Therefore in a boost for covid-19-hit businesses these bars and other crowding businesses have reopened, as parliament debates the government’s U$266 billion) EU-funded recovery plan.

After months of stop-start restrictions imposed to manage its second and third waves of COVID-19, Italy hopes this latest easing will mark the start of something like a normal summer.

Three-quarters of regions will drop into the low-risk “yellow” categories from Monday, with bars and restaurants permitted to restart table service outside – including, for the first time in six months, in the evening, although a 10pm curfew remains in place.

Cinemas and concert halls can also open at 50 per cent capacity, followed by the staggered opening of swimming pools, gyms, sporting events and theme parks by Jul 1.

Prime Minister Mario Draghi has been under intense pressure from regional governments and increasingly regular street protests to ease restrictions, as Italy battles its deepest recession since World War II.

Italy was the first European country to be hit by the pandemic in early 2020 and remains one of the worst affected, with the EU’s highest reported death toll and one of the deepest recessions.

The economy contracted by a staggering 8.9 per cent last year and a million jobs have been lost.

Italy is pinning its hopes on a €220 billion investment and reform plan funded largely by the EU. Italy is the biggest recipient of the bloc’s €750 billion post-pandemic recovery fund. In parliament today, Draghi is scheduled to formally present the programme he hopes will boost growth by 3.6% points by 2026, ahead of a Friday deadline to submit the package to Brussels.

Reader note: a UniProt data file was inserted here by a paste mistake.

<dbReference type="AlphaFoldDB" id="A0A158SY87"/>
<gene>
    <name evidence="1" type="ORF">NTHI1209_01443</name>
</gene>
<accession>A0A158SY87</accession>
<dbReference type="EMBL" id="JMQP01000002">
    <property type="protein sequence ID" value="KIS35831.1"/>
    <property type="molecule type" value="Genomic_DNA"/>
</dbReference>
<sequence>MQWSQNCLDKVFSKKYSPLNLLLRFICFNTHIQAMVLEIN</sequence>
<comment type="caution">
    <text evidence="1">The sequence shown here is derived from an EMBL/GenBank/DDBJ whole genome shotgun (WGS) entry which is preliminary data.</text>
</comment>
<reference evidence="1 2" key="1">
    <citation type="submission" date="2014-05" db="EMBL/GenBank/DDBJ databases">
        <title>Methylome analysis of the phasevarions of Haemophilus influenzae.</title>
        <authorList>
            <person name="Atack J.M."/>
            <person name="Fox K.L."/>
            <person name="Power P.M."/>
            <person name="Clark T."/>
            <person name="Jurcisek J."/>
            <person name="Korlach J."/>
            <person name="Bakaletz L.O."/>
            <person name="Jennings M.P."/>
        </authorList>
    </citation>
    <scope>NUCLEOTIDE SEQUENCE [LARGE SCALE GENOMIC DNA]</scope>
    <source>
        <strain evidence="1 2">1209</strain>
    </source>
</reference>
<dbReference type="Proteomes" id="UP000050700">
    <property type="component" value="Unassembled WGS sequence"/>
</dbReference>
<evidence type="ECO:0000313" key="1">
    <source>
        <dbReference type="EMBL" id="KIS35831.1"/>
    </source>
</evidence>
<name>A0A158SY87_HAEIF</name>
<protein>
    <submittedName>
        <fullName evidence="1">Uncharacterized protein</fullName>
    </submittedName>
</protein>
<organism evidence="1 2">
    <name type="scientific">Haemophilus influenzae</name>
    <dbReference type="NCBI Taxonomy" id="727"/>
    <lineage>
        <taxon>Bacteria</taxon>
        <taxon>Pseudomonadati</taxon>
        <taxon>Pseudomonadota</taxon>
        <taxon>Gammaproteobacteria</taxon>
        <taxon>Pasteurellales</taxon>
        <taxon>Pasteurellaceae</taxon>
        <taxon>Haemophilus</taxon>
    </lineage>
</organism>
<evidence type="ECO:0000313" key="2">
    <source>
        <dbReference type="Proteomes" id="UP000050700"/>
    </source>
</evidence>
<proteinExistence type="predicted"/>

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CORONA VIRUS

WHO Supports Tanzania’s About-turn On Covid-19

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Tanzanian leadership’s about-turn on the coronavirus received support from the World Health Organization and Africa Centres for Disease Control and Prevention, which could help the country obtain vaccines and start to catch-up with other nations on the continent.

The east African country’s new president, Samia Suluhu Hassan, announced plans earlier this week to appoint a panel of experts to advise her on how best to curb the spread of the virus.

The move is a complete shift from her predecessor’s stance, which was to initially deny the existence of the disease and stop the publication of Covid-19 infection data just months after the pandemic broke out.

The response to the virus by President John Magufuli, who died last month, raised concerns that not only was the local severity of the disease being downplayed, but that there was increased risk of the spread of significant variants that could affect vaccine efficacy across the continent.